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As stated above, is it redundant to inherit from Object in c#? Do both sets of code below result in equivalent objects being defined?

class TestClassUno : Object
{
    // Stuff
}

vs.

class TestClassDos
{
    // Stuff
}

I snooped around on MSDN but wasn't able to find anything perfectly conclusive.

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12  
Any class definition that doesn't explicitly specify a base class will inherit from object implicitly. –  Jeff Mercado May 24 '12 at 16:58

6 Answers 6

up vote 30 down vote accepted

If left unspecified every class definition will implicitly inherit from System.Object hence the two definitions are equivalent.

The only time these two would be different is if someone actually defined another Object type in the same namespace. In this case the local definition of Object would take precedence and change the inheritance object

namespace Example {
  class Object { } 
  class C : Object { } 
}

Very much a corner case but wouldn't point it out if I hadn't seen it before

Note that the same is not true if you used object instead of Object. The C# keyword object is a type alias for System.Object and hence it wouldn't match Example.Object.

namespace Example2 { 
  class Object { } 
  class C : Object { } // Uses Example.Object
  class D : object { } // Uses System.Object
}

Of course if you have a truly evil developer you could still cause confusion with object

namespace System { 
  class Object { 
    private Object() { } 
  }
}

namespace Example3 {
  // This will properly fail to compile since it can't bind to the private
  // Object constructor.  This demonstrates that we are using our definition
  // of Object instead of mscorlib's 
  class C : object { } // Uses our System.Object
}
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7  
Wouldn't the local Example.Object still inherit from System.Object ? –  Aren May 24 '12 at 17:04
1  
@Aren the local Object indeed would but C in this case would inherit from Example.Object –  JaredPar May 24 '12 at 17:05
    
Thanks for the quick response. That's certainly not a case I would have thought about - good call. –  Keplah May 24 '12 at 17:28
    
@Aren: Yes, but Jared's point is that in this case, writing C : Object is not redundant. –  BlueRaja - Danny Pflughoeft May 24 '12 at 17:33
    
@Aren I would think that, ultimately, it would... but the middle/local "Object" could be overwritten, modified, extended... Unless I understand this wrong. –  WernerCD May 24 '12 at 19:26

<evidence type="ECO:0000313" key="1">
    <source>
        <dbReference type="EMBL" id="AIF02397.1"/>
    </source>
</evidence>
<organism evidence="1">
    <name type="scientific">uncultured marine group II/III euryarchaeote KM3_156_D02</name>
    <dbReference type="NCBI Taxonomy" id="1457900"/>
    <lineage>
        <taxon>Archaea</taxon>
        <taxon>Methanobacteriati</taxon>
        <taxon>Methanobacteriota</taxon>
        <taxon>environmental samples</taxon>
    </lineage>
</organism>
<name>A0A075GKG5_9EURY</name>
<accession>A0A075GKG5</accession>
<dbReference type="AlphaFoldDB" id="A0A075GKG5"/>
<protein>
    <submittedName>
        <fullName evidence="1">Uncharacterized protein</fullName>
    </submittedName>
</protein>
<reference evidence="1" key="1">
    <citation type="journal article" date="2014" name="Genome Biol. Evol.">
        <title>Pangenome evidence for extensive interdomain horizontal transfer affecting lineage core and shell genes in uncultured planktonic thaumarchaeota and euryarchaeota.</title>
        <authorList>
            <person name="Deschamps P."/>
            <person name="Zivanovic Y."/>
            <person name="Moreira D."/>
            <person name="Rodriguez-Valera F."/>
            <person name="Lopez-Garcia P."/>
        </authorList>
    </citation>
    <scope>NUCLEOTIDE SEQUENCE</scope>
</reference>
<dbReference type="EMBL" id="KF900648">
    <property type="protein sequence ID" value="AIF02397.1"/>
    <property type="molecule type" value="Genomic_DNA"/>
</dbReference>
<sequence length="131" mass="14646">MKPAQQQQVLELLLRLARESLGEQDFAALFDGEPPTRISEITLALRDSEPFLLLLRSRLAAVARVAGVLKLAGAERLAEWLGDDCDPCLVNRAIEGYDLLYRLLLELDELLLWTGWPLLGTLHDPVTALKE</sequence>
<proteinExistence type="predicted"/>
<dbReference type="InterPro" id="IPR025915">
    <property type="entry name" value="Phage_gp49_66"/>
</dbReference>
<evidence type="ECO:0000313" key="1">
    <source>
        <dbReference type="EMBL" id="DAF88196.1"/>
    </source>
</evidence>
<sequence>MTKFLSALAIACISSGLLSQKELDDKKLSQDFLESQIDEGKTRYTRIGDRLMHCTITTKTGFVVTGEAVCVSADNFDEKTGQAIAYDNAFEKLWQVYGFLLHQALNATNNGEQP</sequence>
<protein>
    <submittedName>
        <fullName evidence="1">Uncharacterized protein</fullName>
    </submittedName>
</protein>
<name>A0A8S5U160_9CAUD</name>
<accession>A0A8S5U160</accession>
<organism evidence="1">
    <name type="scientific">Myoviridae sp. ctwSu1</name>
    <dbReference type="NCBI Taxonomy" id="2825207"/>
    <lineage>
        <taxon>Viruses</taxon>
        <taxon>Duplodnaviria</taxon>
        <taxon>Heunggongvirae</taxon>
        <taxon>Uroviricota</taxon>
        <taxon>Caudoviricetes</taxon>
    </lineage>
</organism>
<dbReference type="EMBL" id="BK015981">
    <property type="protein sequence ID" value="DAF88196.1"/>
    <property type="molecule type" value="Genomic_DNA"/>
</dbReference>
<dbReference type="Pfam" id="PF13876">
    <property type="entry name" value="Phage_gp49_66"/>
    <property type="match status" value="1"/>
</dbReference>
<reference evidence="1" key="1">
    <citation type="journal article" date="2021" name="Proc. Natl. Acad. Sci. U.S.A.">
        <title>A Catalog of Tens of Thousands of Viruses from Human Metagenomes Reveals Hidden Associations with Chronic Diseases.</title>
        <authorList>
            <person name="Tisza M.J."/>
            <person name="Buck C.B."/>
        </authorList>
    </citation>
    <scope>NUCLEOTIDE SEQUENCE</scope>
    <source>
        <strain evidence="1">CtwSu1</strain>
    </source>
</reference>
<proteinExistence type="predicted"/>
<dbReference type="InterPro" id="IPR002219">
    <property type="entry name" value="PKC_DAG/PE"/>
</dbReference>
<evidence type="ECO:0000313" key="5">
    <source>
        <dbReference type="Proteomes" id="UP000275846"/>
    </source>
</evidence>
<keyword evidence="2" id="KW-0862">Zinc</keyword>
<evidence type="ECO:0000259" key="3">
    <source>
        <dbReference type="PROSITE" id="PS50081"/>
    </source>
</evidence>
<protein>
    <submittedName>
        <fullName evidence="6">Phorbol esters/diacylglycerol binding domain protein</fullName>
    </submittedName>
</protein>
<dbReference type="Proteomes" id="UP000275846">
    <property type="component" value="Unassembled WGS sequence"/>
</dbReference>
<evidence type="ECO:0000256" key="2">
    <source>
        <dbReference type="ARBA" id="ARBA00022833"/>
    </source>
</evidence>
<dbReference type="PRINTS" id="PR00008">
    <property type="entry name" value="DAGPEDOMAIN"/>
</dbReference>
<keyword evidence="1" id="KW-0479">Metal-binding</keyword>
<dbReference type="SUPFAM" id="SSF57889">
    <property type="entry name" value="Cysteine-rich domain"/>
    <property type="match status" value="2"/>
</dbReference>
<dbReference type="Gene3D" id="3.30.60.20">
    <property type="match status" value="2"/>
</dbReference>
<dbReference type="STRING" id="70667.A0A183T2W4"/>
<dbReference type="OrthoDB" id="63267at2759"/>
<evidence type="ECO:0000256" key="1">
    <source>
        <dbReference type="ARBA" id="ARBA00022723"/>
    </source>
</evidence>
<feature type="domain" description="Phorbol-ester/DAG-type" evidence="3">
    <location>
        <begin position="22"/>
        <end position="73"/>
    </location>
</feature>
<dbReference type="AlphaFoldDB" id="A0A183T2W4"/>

Yes, everything ultimately inherits from an object if defined as class. Leave the explicit inheritance out of your code.

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struct too, actually. –  dolan May 24 '12 at 17:15
    
@Cicada, You are right. –  Aren May 24 '12 at 17:17
1  
@Cicada: struct derives directly from System.ValueType. It does also derive from System.Object (everything does eventually), but struct types don't even apply to the OP because they can only implement interfaces; a construct declared as a struct can never derive directly from anything but ValueType. –  KeithS May 24 '12 at 21:00
    
@KeithS I know. I just thought this answer was slightly misleading. –  dolan May 24 '12 at 21:13

Yes it is redundant to inherit from object in class

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MSDN : Object class : Supports all classes in the .NET Framework class hierarchy and provides low-level services to derived classes. This is the ultimate base class of all classes in the .NET Framework; it is the root of the type hierarchy.

Check this research : inherits from object? An investigation into how.

enter image description here

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Object is the mother of all classes in .Net. There is nothing above it.

All classes inherit from it. So this code

class TestClassDos
{
    // Stuff
}

automatically means it is inheriting from object.

Proof: You can typecast any entity to object which is possible if it is inheriting from it.

Summary of Object class says

// Supports all classes in the .NET Framework class hierarchy and provides low-level
// services to derived classes. This is the ultimate base class of all classes
// in the .NET Framework; it is the root of the type hierarchy.
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You will also find .ToString() in interfaces in .NET, yet interfaces don't inherit from System.Object. (I agree with your conclusion, just not with the proof you give.) –  hvd May 24 '12 at 17:07
    
@hvd: But ultimately interfaces will be implemented by classes. –  Nikhil Agrawal May 24 '12 at 17:08
1  
Yes, or by structs, which also inherit from object. But my point is that the fact that .ToString() is available is only because of a special exception in the compiler that adds object's members even for some types that don't actually inherit from object. –  hvd May 24 '12 at 17:11
    
@hvd: Got your point. –  Nikhil Agrawal May 24 '12 at 17:12

Yes, they are both the same thing, I don't think I saw anyone mention structs, but all objects (that is regardless if you declare a class or a struct) they all ultimately inherit from Object, see this Object MSDN article and this other article on Structs

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